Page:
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Abu Dhabi, UAEFriday 15 February 2019

IATA warns up to 5 million UK-EU flight seats at risk from no-deal Brexit

Aviation trade body says measures are needed to prevent cancellations and delays

Alexandre de Juniac, director general of the International Air Transport Association, called on UK and EU to find a solution that brings certainty to airlines planning growth to meet travel demand. Victor Besa / The National.
Alexandre de Juniac, director general of the International Air Transport Association, called on UK and EU to find a solution that brings certainty to airlines planning growth to meet travel demand. Victor Besa / The National.

A forecast of five million extra flight seats between the UK and European Union in 2019 is at risk if Britain leaves the bloc without a deal, the International Air Transport Association warned.

A no-deal Brexit scenario will cap additional UK-EU flights this year, which could lead to higher prices for travellers and uncertainty for airlines, the airlines' trade body said in a statement on Wednesday.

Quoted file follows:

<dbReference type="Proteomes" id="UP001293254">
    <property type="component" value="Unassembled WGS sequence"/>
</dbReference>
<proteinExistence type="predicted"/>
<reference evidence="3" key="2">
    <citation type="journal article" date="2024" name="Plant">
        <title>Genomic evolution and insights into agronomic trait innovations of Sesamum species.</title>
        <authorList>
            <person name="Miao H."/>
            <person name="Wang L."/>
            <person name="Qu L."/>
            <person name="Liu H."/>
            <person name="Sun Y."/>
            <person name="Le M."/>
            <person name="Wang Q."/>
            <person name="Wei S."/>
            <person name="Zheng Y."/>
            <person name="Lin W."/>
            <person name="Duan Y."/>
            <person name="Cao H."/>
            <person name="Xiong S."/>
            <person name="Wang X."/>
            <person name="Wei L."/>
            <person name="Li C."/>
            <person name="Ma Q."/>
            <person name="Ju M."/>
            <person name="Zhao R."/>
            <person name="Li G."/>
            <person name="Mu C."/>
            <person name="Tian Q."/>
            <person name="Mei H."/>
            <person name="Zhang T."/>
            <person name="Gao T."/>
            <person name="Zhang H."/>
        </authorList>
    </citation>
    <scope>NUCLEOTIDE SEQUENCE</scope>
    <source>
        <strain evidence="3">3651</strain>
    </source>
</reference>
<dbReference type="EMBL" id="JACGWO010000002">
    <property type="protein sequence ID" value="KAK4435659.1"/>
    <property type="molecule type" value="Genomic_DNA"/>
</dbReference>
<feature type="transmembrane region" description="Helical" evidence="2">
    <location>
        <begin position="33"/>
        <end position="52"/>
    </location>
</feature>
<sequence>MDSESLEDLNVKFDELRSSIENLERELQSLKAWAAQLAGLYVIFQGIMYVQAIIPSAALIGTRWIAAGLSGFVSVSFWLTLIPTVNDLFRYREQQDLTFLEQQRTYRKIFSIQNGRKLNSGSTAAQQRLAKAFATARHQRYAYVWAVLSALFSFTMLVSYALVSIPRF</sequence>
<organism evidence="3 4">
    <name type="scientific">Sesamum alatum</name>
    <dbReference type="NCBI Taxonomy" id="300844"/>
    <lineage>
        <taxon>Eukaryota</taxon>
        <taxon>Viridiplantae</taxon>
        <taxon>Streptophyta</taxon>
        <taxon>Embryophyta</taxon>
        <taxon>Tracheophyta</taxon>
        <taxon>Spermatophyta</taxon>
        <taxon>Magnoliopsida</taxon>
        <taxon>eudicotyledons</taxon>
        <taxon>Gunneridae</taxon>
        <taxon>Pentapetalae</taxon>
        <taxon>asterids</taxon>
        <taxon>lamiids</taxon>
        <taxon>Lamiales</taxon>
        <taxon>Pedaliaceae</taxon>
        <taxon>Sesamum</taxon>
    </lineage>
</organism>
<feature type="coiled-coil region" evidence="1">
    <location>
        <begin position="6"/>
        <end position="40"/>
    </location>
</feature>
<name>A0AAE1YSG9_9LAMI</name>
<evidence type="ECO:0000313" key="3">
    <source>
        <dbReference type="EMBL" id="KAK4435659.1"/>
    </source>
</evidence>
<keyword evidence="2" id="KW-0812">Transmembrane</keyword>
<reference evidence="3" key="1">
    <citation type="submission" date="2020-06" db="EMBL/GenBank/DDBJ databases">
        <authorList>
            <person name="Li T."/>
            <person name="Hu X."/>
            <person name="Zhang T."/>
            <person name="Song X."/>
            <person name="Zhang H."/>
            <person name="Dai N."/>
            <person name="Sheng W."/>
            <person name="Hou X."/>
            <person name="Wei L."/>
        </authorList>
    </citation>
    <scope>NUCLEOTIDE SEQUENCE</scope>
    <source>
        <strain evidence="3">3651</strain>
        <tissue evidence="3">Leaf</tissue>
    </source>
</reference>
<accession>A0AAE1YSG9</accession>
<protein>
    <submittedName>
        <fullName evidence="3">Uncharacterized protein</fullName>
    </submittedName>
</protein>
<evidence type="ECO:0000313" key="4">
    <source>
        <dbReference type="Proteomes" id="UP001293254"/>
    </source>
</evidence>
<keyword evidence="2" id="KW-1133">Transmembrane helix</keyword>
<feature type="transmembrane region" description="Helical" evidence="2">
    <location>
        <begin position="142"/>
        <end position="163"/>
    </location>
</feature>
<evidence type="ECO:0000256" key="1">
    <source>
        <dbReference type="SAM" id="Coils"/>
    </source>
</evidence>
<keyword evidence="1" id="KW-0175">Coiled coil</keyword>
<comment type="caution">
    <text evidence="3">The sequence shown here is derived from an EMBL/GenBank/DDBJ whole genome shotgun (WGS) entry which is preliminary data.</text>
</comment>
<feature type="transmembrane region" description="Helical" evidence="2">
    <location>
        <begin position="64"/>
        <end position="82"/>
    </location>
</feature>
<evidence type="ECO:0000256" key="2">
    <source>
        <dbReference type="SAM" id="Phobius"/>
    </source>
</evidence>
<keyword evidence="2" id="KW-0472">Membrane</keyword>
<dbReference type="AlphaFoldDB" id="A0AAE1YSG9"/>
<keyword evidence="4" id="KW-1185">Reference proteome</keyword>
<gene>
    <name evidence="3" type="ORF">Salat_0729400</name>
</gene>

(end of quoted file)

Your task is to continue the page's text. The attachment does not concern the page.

"In the small window remaining before Brexit it is imperative that the EU and UK prioritise finding a solution that brings certainty to airlines planning growth to meet demand and to travellers planning business trips and family holidays,” Alexandre de Juniac, IATA’s director general and CEO.

IATA estimates that up to 5 million extra seats are scheduled for 2019 compared to 2018 between UK and EU to meet travel demand, many of which will fall in the peak summer season when families book holidays, and this growth is at risk without a Brexit agreement.

Measures to continue operating UK-EU flights for a year based on traffic levels of 2018 do not take into account the additional growth forecast for 2019 and therefore flights will be cancelled or delayed once traffic exceeds the 2018 levels, Mr de Juniac told reporters in Dubai last week. With less than two months before Britain is set to leave the EU on March 29, a no-deal Brexit is looking more likely. The European Commission earlier said it adopted a proposal for regulation to ensure basic air services between the UK and EU for 12 months.

"That current flight levels will be protected even with a hard Brexit is an important assurance. But with two months left until Britain leaves the EU, airlines still do not know exactly what kind of Brexit they should be planning for," Mr de Juniac said. "There is legal and commercial uncertainty over how the Commission’s plan to cap flight numbers will work."

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Updated: January 16, 2019 05:31 PM

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